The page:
3 1, § E(3) (hereinafter CSRT Procedures)); cf. Protective Order § 2.I. Thus, the initial record is limited by unilateral decisions of the Executive. If there are documents in the possession of the U.S. Government that were not gathered by the Recorder and considered by the CSRT, then the only recourse for a detainee is to seek the documents from the Executive as part of the DTA action and, upon obtaining them, to seek a new CSRT. Disputes about what qualifies as "reasonably available," already a key point of contention, see, e.g., Bismullah Petition for Release and Other Relief ¶¶ 165-68, 175; Pet'rs' Joint Br. in Support of Pending Motions at 23, cannot be decided today. 3. The gap between Congress's aspirations for the DTA and the Executive's implementation of the CSRT procedures for compiling the record, which has come to light during briefing in this case, presents new questions that also cannot be resolved today. The Executive initially asserted a curious entitlement to a "strong presumption of regularity" much as is received by an administrative agency subject to the requirements of the Administrative Procedure Act. See Corrected Br. of Resp'ts Addressing Pending Preliminary Motions at 66-68; Op. at 12-14. Then, in a post-argument submission of June 1, 2007, offering to "assist the Court in understanding the process of developing the CSRT record," the Executive acknowledged that it has not utilized the procedure for compiling the CSRT record that the Department of Defense specified in its publicly-announced procedures for conducting CSRTs. See Mot. for Leave to File Decl. Describing Process of Compiling CSRT Record (June 1, 2007); Decl. of Rear Admiral (Retired) James M. McGarrah (May 31, 2007).1 In particular, "due to the other extensive 1 See also Pet'rs' Joint Mot. for Leave to File Decl. of Lt. Col. Ste[ph]en Abraham (June 22, 2007); Decl. of Stephen Abraham (June 15, 2007) (attesting to command influence and departures from procedures in compiling CSRT records).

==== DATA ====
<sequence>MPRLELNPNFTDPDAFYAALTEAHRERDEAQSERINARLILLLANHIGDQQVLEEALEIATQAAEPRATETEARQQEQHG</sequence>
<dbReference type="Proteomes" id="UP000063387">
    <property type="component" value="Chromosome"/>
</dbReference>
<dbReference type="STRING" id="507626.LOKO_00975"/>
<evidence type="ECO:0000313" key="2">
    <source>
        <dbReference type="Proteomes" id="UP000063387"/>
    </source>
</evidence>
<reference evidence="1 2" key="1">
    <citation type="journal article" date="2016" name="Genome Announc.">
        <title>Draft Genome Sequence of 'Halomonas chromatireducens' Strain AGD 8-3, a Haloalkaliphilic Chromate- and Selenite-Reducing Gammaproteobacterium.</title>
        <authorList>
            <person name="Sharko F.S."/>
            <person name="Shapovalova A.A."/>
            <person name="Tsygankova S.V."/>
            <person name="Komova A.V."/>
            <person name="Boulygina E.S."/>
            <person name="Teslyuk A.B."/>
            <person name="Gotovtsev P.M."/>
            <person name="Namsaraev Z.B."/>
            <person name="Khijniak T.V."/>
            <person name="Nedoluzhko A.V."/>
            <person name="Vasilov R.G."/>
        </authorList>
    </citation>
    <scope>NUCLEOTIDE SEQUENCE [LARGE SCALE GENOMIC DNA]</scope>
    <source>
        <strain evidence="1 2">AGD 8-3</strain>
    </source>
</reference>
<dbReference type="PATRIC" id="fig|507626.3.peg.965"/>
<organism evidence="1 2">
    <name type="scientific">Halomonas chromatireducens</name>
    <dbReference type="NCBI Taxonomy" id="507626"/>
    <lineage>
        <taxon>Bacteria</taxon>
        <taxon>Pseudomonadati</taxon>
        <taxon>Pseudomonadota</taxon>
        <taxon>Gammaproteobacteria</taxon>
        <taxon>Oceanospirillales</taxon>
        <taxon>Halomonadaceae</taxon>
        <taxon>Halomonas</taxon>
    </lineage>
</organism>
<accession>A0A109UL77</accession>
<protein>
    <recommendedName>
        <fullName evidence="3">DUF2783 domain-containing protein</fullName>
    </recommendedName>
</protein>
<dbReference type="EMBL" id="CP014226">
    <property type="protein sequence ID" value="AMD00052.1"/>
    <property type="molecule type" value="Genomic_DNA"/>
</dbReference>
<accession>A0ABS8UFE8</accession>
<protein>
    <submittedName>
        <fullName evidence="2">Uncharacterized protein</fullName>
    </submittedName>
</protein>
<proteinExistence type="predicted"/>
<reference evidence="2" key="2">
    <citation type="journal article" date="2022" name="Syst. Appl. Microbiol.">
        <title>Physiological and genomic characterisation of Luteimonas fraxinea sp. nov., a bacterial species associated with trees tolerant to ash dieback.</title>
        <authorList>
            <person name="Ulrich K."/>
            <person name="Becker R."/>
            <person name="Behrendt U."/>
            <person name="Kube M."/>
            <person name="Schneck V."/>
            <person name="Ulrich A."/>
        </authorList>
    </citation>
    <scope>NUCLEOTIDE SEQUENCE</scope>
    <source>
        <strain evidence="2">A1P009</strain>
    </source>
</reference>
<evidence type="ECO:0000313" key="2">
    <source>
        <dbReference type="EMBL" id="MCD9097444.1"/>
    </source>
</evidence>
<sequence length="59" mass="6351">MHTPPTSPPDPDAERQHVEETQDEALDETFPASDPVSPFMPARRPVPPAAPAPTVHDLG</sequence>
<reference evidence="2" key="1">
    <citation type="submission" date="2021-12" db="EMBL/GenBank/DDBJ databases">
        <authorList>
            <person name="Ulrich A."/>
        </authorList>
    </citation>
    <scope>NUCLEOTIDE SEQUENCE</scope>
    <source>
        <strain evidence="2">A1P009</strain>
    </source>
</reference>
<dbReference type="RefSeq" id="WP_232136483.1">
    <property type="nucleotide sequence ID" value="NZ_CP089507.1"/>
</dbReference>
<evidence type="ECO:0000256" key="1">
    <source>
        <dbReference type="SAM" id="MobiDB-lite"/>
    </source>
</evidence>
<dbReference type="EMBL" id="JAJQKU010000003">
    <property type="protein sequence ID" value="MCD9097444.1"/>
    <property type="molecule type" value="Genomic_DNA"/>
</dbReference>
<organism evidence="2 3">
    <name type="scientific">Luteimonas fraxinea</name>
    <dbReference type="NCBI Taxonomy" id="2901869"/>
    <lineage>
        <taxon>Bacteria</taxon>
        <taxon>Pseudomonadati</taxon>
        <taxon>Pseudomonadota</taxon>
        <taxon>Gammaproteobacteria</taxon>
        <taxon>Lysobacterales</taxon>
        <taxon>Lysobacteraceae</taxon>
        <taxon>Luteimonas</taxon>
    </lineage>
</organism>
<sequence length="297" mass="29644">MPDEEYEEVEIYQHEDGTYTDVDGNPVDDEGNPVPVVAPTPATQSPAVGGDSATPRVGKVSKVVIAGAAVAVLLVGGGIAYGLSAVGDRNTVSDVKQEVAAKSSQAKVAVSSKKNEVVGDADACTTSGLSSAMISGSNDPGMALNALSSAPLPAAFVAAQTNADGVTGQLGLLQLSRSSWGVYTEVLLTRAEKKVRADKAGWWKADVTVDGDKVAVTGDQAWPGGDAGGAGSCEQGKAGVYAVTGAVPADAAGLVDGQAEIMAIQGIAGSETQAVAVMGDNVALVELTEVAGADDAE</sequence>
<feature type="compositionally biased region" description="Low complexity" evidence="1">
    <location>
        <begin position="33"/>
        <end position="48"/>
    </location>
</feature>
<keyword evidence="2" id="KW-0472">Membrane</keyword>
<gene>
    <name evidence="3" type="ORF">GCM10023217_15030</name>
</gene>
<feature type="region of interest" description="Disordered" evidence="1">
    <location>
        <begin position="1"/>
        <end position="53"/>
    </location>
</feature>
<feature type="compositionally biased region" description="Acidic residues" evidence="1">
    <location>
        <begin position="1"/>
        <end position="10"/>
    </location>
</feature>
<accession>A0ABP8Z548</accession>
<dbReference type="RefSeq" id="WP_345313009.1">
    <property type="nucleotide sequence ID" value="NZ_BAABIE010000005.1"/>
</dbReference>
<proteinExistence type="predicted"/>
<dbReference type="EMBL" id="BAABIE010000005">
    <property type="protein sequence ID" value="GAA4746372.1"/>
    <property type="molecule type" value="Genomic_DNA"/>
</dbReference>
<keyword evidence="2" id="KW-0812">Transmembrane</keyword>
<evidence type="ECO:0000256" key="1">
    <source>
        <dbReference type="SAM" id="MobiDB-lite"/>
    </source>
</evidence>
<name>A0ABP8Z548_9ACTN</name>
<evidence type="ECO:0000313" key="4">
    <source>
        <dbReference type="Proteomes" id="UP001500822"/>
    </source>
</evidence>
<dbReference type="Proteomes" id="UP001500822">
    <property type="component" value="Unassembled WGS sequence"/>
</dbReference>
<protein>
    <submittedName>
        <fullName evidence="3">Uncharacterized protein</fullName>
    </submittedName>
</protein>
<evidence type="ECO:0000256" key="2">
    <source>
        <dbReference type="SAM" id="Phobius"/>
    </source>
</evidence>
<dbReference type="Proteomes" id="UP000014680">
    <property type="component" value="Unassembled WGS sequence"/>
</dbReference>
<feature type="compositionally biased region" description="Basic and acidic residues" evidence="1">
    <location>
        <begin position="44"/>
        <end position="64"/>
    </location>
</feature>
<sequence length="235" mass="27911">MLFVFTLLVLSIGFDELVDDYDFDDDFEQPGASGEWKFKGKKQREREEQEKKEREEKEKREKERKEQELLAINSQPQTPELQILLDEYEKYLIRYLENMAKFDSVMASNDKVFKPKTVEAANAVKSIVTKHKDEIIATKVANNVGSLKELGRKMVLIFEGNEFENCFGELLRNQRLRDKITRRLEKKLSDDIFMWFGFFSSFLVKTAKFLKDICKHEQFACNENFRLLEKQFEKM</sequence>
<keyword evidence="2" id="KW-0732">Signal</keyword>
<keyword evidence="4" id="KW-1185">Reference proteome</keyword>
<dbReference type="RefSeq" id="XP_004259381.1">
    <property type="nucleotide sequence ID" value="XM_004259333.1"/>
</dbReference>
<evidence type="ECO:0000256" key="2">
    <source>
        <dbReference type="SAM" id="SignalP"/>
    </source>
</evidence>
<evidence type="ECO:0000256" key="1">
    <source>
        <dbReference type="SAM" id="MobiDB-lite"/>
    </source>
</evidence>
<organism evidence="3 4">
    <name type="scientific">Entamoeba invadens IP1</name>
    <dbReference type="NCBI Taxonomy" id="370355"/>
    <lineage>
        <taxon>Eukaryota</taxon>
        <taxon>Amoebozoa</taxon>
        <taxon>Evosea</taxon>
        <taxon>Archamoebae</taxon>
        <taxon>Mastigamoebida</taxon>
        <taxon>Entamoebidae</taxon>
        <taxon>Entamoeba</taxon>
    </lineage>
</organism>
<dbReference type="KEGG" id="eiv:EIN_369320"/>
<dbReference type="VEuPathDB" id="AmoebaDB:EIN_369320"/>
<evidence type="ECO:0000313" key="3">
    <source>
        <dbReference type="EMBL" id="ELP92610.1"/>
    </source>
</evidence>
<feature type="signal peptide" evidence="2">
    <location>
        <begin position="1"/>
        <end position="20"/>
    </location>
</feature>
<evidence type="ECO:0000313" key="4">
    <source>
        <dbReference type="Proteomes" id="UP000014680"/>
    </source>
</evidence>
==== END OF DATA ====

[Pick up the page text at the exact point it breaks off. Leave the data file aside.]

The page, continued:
4 responsibilities of the Recorder," McGarrah Decl. ¶ 4, since September 1, 2004, the Department of Defense has construed its own requirement that "the Recorder shall obtain and examine the Government Information," CSRT Procedures encl. 2, § C(1), to permit the evidence to be sorted and assessed not by the Recorder, who must be "a commissioned officer serving in the grade of O-3 or above, preferably a judge advocate, appointed by the Director, CSRT," id. encl. 1, § C(2), but rather by a "Case Writer," who "received approximately two weeks of training," McGarrah Decl. ¶ 5. Inasmuch as the DTA was designed to "legitimiz[e], through congressional action, what the Administration has done at Guantanamo Bay," 151 Cong. Rec. S11073 (Oct. 5, 2005) (statement of Sen. Graham), the Executive's belated revelation regarding the record used for CSRT proceedings is unsettling. As relevant, it leaves undetermined whether the court will be in a position to conduct the substantive evaluation, as the DTA directs, of whether a challenged CSRT determination is supported by a preponderance of the evidence, see DTA § 1005(e)(2)(C)(i). The Executive has previously argued to this court that the CSRT process in the DTA was designed as an adequate replacement for the writ of habeas corpus, see Supplemental Br. of the Federal Parties Addressing the Detainee Treatment Act of 2005, at 49-53, Boumediene, 476 F.3d 981 (No. 05-5062). Revelations that evidence is summarized by an anonymous "research, collection, and coordination team," McGarrah Decl. ¶ 4, whose activities have left "some of the electronic files . . . corrupted," id. ¶ 16, reinforce concerns about the adequacy of actions under the DTA as a substitute for the writ of habeas corpus. See Boumediene, 476 F.3d at 1004-07 (Rogers, J., dissenting).